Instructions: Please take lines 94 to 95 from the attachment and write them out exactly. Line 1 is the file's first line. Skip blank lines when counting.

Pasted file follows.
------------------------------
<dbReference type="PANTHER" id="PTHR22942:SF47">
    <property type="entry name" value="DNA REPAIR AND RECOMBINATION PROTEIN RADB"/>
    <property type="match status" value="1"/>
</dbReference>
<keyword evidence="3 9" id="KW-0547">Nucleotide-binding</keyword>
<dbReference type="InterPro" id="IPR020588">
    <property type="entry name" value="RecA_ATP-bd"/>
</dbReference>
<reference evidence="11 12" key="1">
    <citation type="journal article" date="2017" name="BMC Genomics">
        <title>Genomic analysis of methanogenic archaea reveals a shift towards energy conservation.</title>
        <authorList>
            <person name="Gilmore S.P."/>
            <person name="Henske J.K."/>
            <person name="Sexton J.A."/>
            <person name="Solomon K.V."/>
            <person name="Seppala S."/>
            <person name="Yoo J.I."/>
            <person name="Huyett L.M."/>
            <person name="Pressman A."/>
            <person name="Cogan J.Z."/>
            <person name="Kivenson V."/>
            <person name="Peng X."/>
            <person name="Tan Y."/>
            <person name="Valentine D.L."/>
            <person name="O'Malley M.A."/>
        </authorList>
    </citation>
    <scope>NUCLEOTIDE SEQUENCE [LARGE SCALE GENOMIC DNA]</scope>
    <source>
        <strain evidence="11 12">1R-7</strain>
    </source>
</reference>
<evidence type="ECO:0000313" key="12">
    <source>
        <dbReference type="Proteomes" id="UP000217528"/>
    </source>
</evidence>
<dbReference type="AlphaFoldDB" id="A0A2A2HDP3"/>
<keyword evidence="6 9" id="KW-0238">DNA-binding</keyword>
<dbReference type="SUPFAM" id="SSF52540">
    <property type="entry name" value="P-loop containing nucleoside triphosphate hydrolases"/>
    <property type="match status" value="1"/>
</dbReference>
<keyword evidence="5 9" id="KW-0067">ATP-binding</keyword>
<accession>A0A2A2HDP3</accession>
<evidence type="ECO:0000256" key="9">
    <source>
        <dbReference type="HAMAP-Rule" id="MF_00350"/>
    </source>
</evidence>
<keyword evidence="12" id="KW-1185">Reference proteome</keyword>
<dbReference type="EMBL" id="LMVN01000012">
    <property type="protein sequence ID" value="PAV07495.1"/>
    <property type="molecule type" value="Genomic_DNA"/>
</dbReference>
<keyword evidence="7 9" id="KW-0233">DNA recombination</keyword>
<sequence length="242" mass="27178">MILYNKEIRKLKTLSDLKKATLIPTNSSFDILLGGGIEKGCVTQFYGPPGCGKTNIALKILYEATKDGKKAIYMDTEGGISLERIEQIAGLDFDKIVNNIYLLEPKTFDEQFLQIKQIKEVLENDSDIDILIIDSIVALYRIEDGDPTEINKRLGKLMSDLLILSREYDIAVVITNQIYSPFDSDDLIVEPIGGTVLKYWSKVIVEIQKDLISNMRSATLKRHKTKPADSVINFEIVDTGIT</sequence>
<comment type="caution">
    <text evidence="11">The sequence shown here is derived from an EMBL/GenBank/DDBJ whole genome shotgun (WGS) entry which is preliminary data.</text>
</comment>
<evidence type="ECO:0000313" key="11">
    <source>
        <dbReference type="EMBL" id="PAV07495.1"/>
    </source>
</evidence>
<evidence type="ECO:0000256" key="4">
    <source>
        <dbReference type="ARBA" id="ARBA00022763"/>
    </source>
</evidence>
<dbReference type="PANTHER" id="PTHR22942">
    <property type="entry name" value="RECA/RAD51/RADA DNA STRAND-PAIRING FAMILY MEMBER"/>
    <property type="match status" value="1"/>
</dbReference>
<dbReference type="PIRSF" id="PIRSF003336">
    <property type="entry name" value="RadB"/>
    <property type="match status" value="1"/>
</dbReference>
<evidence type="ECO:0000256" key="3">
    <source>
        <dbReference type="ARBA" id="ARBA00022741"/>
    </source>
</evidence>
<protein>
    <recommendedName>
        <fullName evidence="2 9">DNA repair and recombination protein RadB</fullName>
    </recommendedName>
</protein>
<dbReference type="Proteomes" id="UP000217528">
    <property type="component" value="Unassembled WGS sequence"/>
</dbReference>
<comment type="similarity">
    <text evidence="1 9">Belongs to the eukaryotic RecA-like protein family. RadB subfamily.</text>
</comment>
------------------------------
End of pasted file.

    <text evidence="1 9">Belongs to the eukaryotic RecA-like protein family. RadB subfamily.</text>
</comment>